28 September, 2015

November of the Heart by LaVyrle Spencer

Pages: 432
Publisher: Jove (March 1, 1994)
Language: English
Amazon: Buy Link
Genre: Historical/America
Sexual Content: 3/5


When a high society "good girl" falls for a servant, she must find a way to make a stand for the man she loves, and defy the society in which she lives.


Lorna is a well-bred lady whose family summers on a lake somewhere in Minnesota, and Jens is a hired kitchen helper with big dreams of building boats and owning his own boatworks.

Her parents are uppity and hell-bent on running Lorna's life start to finish. They've huge plans for her to marry a dashing fella also in money, and the two are starting to make headway when Lorna starts to fancy Jens -- the kitchen helper who spirits into a dinner party with ice cream that he's tucked a note into for her father to read about how to win the regatta.

Eventually, Lorna's father caves and sets Jens up in an abandoned barn, gives him carte blanche at the lumber mill and hardware stores, and so Jens spends that summer building the boat of his dreams.

Lorna spends her days sneaking into that barn to watch, to talk, and to flirt with the handsome, Norse blond with glowing blue eyes, a nice body, and fascinating dreams of his own.

The two fall in love, and knowing it isn't wise, fall headlong into a compromising situation anyway, and to say it ends in disaster is putting it mildly.

The relationship is destroyed along with Lorna's hopes and dreams while Jens figures out a way to survive on his own again and ends up building another better, faster model of the original Lorna D.

When Lorna returns to the lake the following summer, she's a woman now and beyond repair while Jens works harder than ever to get over his loss and prove her father wrong in more ways than one.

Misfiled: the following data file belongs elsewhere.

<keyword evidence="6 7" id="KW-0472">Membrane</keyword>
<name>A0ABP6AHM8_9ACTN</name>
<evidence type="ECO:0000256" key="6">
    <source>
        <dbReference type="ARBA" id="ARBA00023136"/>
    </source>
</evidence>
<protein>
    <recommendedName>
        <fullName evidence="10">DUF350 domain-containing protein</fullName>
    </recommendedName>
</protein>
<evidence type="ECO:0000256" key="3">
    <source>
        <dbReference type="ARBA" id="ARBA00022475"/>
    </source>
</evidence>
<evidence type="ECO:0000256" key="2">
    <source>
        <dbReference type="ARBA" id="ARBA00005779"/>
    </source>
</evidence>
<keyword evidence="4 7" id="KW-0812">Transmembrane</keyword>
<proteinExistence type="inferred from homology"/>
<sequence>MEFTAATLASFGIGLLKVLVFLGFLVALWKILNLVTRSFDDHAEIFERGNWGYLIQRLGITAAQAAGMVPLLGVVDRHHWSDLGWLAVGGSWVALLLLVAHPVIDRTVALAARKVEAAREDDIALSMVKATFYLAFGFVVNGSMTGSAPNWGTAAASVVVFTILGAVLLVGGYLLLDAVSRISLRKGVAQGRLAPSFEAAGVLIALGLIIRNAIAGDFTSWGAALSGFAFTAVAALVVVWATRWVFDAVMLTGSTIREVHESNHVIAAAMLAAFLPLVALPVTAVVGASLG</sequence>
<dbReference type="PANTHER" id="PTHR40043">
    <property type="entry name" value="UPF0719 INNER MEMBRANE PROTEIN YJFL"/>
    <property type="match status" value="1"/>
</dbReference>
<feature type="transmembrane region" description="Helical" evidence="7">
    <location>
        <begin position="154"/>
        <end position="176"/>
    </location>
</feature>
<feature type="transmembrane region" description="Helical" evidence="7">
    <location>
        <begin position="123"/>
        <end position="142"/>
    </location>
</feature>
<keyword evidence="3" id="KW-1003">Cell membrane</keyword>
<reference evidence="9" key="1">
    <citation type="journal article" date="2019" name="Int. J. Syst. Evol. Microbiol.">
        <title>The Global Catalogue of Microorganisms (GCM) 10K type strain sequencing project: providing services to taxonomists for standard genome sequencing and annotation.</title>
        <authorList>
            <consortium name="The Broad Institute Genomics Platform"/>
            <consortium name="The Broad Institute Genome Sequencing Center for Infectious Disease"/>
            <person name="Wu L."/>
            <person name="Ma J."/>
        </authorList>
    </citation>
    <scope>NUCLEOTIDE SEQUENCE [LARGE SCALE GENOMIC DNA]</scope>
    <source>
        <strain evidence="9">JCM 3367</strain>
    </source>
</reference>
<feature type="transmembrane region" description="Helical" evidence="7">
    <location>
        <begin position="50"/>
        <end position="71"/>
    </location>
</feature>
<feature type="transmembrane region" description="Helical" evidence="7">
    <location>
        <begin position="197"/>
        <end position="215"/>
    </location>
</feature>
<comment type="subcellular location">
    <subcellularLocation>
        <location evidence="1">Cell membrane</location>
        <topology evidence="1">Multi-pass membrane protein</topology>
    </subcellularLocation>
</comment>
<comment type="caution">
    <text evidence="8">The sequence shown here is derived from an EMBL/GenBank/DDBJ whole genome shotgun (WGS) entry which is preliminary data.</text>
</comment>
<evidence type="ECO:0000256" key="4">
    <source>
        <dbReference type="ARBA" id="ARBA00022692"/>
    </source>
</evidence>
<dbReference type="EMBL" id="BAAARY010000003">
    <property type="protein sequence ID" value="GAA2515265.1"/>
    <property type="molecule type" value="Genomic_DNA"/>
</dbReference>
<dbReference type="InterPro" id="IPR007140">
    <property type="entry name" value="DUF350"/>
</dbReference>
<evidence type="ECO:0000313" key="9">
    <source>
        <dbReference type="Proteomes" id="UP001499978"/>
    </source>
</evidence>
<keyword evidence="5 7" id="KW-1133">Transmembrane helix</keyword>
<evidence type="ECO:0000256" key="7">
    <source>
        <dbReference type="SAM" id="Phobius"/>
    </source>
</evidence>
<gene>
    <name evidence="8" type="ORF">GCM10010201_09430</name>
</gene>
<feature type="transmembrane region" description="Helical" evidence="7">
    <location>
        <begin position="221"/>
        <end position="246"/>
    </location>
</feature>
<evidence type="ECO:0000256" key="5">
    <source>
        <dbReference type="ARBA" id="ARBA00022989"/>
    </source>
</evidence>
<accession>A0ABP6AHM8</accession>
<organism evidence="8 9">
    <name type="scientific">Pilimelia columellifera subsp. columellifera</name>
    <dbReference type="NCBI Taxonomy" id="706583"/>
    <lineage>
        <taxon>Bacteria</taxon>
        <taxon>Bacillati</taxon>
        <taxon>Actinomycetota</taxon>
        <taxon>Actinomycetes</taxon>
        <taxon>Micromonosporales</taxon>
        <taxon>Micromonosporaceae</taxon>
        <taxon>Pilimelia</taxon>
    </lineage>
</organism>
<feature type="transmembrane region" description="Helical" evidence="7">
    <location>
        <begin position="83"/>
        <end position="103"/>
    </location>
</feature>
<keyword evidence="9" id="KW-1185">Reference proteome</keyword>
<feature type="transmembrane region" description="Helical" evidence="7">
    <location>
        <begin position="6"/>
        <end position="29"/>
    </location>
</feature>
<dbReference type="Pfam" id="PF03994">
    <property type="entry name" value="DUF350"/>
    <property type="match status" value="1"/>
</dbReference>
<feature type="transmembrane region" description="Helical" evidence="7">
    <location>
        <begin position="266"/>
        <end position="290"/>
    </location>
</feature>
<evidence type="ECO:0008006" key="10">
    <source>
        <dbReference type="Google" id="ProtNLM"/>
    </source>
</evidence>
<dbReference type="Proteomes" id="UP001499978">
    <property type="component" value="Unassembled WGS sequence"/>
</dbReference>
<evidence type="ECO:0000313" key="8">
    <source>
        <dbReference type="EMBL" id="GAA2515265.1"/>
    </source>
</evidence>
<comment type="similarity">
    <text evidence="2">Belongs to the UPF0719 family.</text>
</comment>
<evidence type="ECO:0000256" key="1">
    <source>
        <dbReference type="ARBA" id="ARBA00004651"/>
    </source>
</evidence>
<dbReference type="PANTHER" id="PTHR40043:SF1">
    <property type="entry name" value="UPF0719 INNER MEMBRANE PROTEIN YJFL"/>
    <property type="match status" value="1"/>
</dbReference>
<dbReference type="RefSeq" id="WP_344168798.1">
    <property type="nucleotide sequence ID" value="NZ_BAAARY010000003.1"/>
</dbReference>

My Take

This is my introduction to LaVyrle Spencer, and I'm glad I chose this novel first, even if it did start out rather slow and then became a bit bogged down with excessive detail.

I also get, now, why some readers complain about this aspect of a romance novel when it never made much sense before and I never saw it as being excessive -- until now.

It must be a sign of the times, and I could be wrong, but this could have been an easier read had it not entailed so much thought, pause, happenstance, and turmoil to ALMOST take me out of the story and into college-style essay reading.

Yes, I care, and no, I can do without . . . which is strange, I'm sure.

It took me a long time to read, and despite my consternation at the author's inability to just give me the goods and skip the pretty and sometimes interesting details, I still wasn't able to skim through a single chapter.

I was truly interested in Lorna and Jens romance, and I wanted to walk beside them on their journey to happiness, but there were also times when I heard myself saying, "Can we please just get to the good stuff already?"

There was sex involved, and it was the romantic and beautiful kind that didn't make me blush or have to read any excessive, graphic words or gesture phrases to make it come across as anything other than what it was -- beautiful in its simplicity and honesty.

It does have a happy ending!

I would also recommend this to anyone wanting a good, old-style romance filled with expectations, dreams, passion, and hope.

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